A Month of Movies: When Annie Met Harry

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So, the Oscars are nearly here and, as usual, I haven't had the time to see most of the front-runners. It wasn't always like this; somewhere, in pre-children galaxy far, far away, I went to the movies. All the time.

And yet, just because I never (as in, maybe twice a year) get out there anymore, I still consider myself a film buff. And most of that comes from watching some of my favorites, time and time again.

We all have that short list, right? And many of the polls I've seen have women talking about their tried and true romantic comedies -- their go-to repeat movie of choice. I'm here to tell you two things: 1) They don't make good romantic comedies anymore (you probably knew that, unless you are a saint who is willing to repeatedly give Jennifer Aniston yet another chance) and 2) One of your favorites is probably based on my all-time top movie.

Do you like "When Harry Met Sally?" It always seems to top women's lists. And it's a modern classic, no doubt. But did you know that it borrows *heavily* from "Annie Hall" -- my very favorite movie of all time?

Annie Hall
Image courtesy United Artists

Now some of you are shuddering because your mind is jumping to Woody Allen's personal life and the whole I-married-my stepdaughter-thing. Yeah, I know. Creepy. But, in the spirit of the movies, let's get some suspension of disbelief going and focus on the man behind some of our best American films.

No, you say. That darling Billy Crystal character bears no resemblance to Woody Allen.

Really? Did you know both Harry and Alvy were obsessed with death and had a self-confessed dark side? Do they not share the same penchant for charming neuroticism? (OK, perhaps director Rob Reiner wisely had Crystal focus on the charming part more -- but, still). A distinct love of Manhattan and its women? Friends who only seem to run in literary/publishing circles? Hmm.

And our precious Meg Ryan -- America's Sweetheart of the 80s and 90s. Sorry, folks, but she's Annie. Right down to the androgynous-inspired outfit she wears in Central Park -- you know, the scene with when they discuss their sex fantasies ("My mother, disguised as a German judge, gives me a 6"). The complex food orders. The rambly, slightly dippy banter. It's all in there -- subtle differences, yes -- but a page from the same screenplay overall.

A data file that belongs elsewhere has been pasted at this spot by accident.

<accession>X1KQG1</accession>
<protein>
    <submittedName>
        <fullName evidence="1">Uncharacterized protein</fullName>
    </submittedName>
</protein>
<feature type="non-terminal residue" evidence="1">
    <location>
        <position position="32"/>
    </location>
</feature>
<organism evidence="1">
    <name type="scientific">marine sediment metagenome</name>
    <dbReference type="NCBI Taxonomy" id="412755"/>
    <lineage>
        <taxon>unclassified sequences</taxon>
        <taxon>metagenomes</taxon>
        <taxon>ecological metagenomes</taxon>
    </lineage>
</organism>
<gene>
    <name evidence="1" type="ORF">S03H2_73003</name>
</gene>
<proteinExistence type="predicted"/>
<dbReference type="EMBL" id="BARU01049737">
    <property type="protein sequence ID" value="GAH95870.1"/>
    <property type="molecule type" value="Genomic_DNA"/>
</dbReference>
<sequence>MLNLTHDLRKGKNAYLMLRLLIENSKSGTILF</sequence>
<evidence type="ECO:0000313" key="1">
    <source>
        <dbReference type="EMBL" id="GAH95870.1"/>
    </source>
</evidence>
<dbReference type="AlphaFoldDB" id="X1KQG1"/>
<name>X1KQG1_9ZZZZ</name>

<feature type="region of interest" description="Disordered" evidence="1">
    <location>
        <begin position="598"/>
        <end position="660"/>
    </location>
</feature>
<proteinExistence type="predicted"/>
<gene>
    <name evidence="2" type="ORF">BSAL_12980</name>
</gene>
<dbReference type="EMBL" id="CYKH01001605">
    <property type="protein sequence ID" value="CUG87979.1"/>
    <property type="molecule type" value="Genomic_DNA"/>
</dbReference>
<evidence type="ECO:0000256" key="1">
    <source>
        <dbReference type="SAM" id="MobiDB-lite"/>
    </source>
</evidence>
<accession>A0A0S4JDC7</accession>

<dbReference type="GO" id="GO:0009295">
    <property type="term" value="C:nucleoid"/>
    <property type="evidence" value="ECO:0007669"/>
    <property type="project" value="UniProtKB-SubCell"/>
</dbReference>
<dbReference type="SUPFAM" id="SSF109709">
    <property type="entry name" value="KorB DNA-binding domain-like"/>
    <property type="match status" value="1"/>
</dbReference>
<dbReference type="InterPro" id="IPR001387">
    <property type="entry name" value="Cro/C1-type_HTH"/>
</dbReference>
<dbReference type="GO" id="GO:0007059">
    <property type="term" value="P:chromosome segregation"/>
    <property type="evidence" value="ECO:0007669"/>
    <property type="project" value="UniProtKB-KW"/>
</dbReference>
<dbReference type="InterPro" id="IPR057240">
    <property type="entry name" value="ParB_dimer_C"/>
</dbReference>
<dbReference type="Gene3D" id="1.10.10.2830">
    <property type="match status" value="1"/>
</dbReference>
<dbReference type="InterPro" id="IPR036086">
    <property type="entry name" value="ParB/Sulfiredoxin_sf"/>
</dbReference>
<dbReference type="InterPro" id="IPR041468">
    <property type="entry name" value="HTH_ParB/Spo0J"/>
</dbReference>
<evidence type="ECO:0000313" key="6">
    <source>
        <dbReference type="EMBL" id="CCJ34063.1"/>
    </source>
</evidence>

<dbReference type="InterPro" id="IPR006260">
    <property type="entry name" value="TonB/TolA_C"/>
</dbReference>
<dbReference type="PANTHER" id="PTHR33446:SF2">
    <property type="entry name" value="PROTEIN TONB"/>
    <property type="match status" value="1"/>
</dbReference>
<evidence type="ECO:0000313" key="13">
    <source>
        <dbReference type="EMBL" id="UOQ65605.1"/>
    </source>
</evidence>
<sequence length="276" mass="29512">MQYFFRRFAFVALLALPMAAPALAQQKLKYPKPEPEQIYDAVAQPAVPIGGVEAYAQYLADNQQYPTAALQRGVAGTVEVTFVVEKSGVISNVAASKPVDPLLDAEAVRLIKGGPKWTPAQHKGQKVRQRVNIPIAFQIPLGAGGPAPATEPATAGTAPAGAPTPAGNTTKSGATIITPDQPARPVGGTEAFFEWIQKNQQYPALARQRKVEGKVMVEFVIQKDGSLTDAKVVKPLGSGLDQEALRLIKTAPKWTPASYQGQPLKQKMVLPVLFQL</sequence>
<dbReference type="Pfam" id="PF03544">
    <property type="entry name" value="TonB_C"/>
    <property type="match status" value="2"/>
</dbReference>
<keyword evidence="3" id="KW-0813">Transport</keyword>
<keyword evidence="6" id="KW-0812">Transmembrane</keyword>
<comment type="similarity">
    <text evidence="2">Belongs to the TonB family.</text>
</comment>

Manhattan as a central character, almost in love letter fashion. The music, even the opening credits (Allen always uses a very distinct white font on black screen look). The use of split screens. If only "When Harry Met Sally" had a Christopher Walken-type sibling character to complete the homage.

So, if you like "When Harry Met Sally," I ask you to revisit "Annie Hall." It was made in 1977 and won Oscars for Best Picture, Best Actress (Diane Keaton) and Best Original Screenplay (Allen). In many ways, it was ahead of its time. Today, you take for granted the comedic angle of an actor talking right to the camera. In 1977, this was unheard of. Animated scenes? Completely out of the ordinary. Not to mention taking psychiatric visits out of the closet and casting Manhattan as an island of neurotic intellectuals.

{Fun Oscar fact: "When Harry Met Sally" was nominated for Best Original Screenplay in 1992, and went up against Woody Allen's "Crimes and Misdemeanors" in the same category [another fabulous movie, by the way]. Both lost to "Dead Poets Society" writer Tom Schulman, who penned other, uh, greats like "Honey, I Shrunk the Kids" and "What About Bob?"}

Still not sold on my favorite movie? Try the first scene. Best opening of a movie. Ever. (Here's the YouTube link, since I can't find a clip that will embed in the post -- sorry!) http://www.youtube.com/watch?v=rrxlfvI17oY

And few quotes for the road:

--"I feel that life is divided into the horrible and the miserable. That's the two categories. The horrible are like, I don't know, terminal cases, you know, and blind people, crippled. I don't know how they get through life. It's amazing to me. And the miserable is everyone else. So you should be thankful that you're miserable, because that's very lucky, to be miserable."

--"I remember the staff at our public school. You know, we had a saying, uh, that those who can't do teach, and those who can't teach, teach gym. And, uh, those who couldn't do anything, I think, were assigned to our school."

--"Hey, don't knock masturbation! It's sex with someone I love."

--"I was thrown out of N.Y.U. my freshman year for cheating on my metaphysics final, you know. I looked within the soul of the boy sitting next to me."

--"I don't want to move to a city where the only cultural advantage is being able to make a right turn on a red light."

Don't get me wrong. I like "When Harry Met Sally" -- I really do. For eternity, my good friend Jen and will use "Oh, I've been looking for a red suede pump" to get out of any boring conversation. Or cry "Baby Fish Mouth!" during any sort of game night activity. And I like Harry and Sally's chemistry, and their happy ending.

But I just want to give their inspiration its due credit. Without "Annie Hall," you'd never have Bruno Kirby ask Billy Crystal: "Mr. Zero knew you were getting a divorce before you did?"

And you'd never hear Diane Keaton say one of the trademark lines of her career -- "Well, La Di Da."

 



 

 

 

 

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